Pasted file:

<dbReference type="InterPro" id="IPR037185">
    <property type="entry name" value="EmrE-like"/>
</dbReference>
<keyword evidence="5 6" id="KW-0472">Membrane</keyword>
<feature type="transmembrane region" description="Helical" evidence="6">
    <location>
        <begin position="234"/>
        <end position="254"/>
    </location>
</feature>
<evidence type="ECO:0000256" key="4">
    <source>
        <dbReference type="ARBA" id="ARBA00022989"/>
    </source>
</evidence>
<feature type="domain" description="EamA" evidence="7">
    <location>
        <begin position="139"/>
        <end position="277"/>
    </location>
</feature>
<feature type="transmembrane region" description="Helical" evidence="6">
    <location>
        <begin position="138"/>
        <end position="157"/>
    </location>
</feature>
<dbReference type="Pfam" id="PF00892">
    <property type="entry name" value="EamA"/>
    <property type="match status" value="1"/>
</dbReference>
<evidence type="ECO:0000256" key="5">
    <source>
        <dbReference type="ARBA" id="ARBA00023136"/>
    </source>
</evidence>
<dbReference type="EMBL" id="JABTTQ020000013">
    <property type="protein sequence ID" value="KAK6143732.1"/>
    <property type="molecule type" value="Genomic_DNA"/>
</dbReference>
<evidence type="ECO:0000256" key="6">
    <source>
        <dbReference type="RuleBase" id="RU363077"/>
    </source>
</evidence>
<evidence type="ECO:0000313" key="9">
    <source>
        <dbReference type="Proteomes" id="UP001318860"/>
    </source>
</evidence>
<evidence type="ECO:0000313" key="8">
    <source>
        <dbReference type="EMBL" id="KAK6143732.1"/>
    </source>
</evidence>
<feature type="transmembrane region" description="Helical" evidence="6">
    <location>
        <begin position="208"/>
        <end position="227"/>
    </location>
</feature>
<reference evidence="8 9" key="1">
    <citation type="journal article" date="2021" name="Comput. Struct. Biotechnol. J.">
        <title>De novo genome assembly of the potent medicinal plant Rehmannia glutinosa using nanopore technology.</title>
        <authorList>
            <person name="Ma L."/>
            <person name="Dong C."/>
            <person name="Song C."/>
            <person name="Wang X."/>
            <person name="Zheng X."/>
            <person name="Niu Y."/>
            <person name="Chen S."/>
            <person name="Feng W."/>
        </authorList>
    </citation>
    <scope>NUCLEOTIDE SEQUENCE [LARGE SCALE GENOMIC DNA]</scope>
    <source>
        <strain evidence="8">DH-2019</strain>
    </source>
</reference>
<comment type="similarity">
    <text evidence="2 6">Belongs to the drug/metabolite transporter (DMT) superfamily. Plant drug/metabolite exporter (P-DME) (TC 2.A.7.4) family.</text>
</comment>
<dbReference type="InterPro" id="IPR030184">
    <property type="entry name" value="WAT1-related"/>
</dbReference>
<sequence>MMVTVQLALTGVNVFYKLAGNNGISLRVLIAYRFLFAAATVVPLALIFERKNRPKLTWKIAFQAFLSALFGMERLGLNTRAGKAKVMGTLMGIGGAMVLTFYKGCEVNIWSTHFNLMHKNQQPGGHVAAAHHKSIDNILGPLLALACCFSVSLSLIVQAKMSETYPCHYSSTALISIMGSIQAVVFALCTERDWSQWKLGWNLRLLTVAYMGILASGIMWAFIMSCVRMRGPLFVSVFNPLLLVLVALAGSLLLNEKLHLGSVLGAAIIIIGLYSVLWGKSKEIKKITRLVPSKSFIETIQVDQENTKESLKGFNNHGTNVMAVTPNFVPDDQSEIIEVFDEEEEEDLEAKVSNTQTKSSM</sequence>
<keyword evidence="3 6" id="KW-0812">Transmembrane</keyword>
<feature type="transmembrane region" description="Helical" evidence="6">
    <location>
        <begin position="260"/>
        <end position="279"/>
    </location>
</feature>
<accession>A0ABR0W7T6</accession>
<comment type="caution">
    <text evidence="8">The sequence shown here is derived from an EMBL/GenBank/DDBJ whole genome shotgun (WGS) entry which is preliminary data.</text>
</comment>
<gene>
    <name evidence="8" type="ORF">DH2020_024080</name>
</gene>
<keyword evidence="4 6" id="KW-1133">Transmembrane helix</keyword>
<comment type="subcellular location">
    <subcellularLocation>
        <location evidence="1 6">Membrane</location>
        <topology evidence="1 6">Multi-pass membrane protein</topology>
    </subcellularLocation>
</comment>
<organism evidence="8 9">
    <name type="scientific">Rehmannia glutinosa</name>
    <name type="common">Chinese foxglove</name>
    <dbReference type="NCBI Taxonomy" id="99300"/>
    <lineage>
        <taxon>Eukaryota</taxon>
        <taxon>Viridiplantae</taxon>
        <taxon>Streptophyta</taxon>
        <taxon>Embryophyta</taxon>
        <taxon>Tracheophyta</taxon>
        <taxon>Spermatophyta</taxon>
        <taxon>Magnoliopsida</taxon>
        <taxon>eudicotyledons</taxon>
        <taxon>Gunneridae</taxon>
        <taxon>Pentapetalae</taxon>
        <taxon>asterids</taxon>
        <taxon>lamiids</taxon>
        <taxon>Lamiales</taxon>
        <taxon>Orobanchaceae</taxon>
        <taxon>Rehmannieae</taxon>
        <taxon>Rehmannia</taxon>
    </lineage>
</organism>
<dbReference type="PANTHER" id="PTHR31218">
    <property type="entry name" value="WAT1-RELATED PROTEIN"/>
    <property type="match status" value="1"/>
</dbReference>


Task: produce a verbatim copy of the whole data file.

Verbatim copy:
<dbReference type="InterPro" id="IPR037185">
    <property type="entry name" value="EmrE-like"/>
</dbReference>
<keyword evidence="5 6" id="KW-0472">Membrane</keyword>
<feature type="transmembrane region" description="Helical" evidence="6">
    <location>
        <begin position="234"/>
        <end position="254"/>
    </location>
</feature>
<evidence type="ECO:0000256" key="4">
    <source>
        <dbReference type="ARBA" id="ARBA00022989"/>
    </source>
</evidence>
<feature type="domain" description="EamA" evidence="7">
    <location>
        <begin position="139"/>
        <end position="277"/>
    </location>
</feature>
<feature type="transmembrane region" description="Helical" evidence="6">
    <location>
        <begin position="138"/>
        <end position="157"/>
    </location>
</feature>
<dbReference type="Pfam" id="PF00892">
    <property type="entry name" value="EamA"/>
    <property type="match status" value="1"/>
</dbReference>
<evidence type="ECO:0000256" key="5">
    <source>
        <dbReference type="ARBA" id="ARBA00023136"/>
    </source>
</evidence>
<dbReference type="EMBL" id="JABTTQ020000013">
    <property type="protein sequence ID" value="KAK6143732.1"/>
    <property type="molecule type" value="Genomic_DNA"/>
</dbReference>
<evidence type="ECO:0000256" key="6">
    <source>
        <dbReference type="RuleBase" id="RU363077"/>
    </source>
</evidence>
<evidence type="ECO:0000313" key="9">
    <source>
        <dbReference type="Proteomes" id="UP001318860"/>
    </source>
</evidence>
<evidence type="ECO:0000313" key="8">
    <source>
        <dbReference type="EMBL" id="KAK6143732.1"/>
    </source>
</evidence>
<feature type="transmembrane region" description="Helical" evidence="6">
    <location>
        <begin position="208"/>
        <end position="227"/>
    </location>
</feature>
<reference evidence="8 9" key="1">
    <citation type="journal article" date="2021" name="Comput. Struct. Biotechnol. J.">
        <title>De novo genome assembly of the potent medicinal plant Rehmannia glutinosa using nanopore technology.</title>
        <authorList>
            <person name="Ma L."/>
            <person name="Dong C."/>
            <person name="Song C."/>
            <person name="Wang X."/>
            <person name="Zheng X."/>
            <person name="Niu Y."/>
            <person name="Chen S."/>
            <person name="Feng W."/>
        </authorList>
    </citation>
    <scope>NUCLEOTIDE SEQUENCE [LARGE SCALE GENOMIC DNA]</scope>
    <source>
        <strain evidence="8">DH-2019</strain>
    </source>
</reference>
<comment type="similarity">
    <text evidence="2 6">Belongs to the drug/metabolite transporter (DMT) superfamily. Plant drug/metabolite exporter (P-DME) (TC 2.A.7.4) family.</text>
</comment>
<dbReference type="InterPro" id="IPR030184">
    <property type="entry name" value="WAT1-related"/>
</dbReference>
<sequence>MMVTVQLALTGVNVFYKLAGNNGISLRVLIAYRFLFAAATVVPLALIFERKNRPKLTWKIAFQAFLSALFGMERLGLNTRAGKAKVMGTLMGIGGAMVLTFYKGCEVNIWSTHFNLMHKNQQPGGHVAAAHHKSIDNILGPLLALACCFSVSLSLIVQAKMSETYPCHYSSTALISIMGSIQAVVFALCTERDWSQWKLGWNLRLLTVAYMGILASGIMWAFIMSCVRMRGPLFVSVFNPLLLVLVALAGSLLLNEKLHLGSVLGAAIIIIGLYSVLWGKSKEIKKITRLVPSKSFIETIQVDQENTKESLKGFNNHGTNVMAVTPNFVPDDQSEIIEVFDEEEEEDLEAKVSNTQTKSSM</sequence>
<keyword evidence="3 6" id="KW-0812">Transmembrane</keyword>
<feature type="transmembrane region" description="Helical" evidence="6">
    <location>
        <begin position="260"/>
        <end position="279"/>
    </location>
</feature>
<accession>A0ABR0W7T6</accession>
<comment type="caution">
    <text evidence="8">The sequence shown here is derived from an EMBL/GenBank/DDBJ whole genome shotgun (WGS) entry which is preliminary data.</text>
</comment>
<gene>
    <name evidence="8" type="ORF">DH2020_024080</name>
</gene>
<keyword evidence="4 6" id="KW-1133">Transmembrane helix</keyword>
<comment type="subcellular location">
    <subcellularLocation>
        <location evidence="1 6">Membrane</location>
        <topology evidence="1 6">Multi-pass membrane protein</topology>
    </subcellularLocation>
</comment>
<organism evidence="8 9">
    <name type="scientific">Rehmannia glutinosa</name>
    <name type="common">Chinese foxglove</name>
    <dbReference type="NCBI Taxonomy" id="99300"/>
    <lineage>
        <taxon>Eukaryota</taxon>
        <taxon>Viridiplantae</taxon>
        <taxon>Streptophyta</taxon>
        <taxon>Embryophyta</taxon>
        <taxon>Tracheophyta</taxon>
        <taxon>Spermatophyta</taxon>
        <taxon>Magnoliopsida</taxon>
        <taxon>eudicotyledons</taxon>
        <taxon>Gunneridae</taxon>
        <taxon>Pentapetalae</taxon>
        <taxon>asterids</taxon>
        <taxon>lamiids</taxon>
        <taxon>Lamiales</taxon>
        <taxon>Orobanchaceae</taxon>
        <taxon>Rehmannieae</taxon>
        <taxon>Rehmannia</taxon>
    </lineage>
</organism>
<dbReference type="PANTHER" id="PTHR31218">
    <property type="entry name" value="WAT1-RELATED PROTEIN"/>
    <property type="match status" value="1"/>
</dbReference>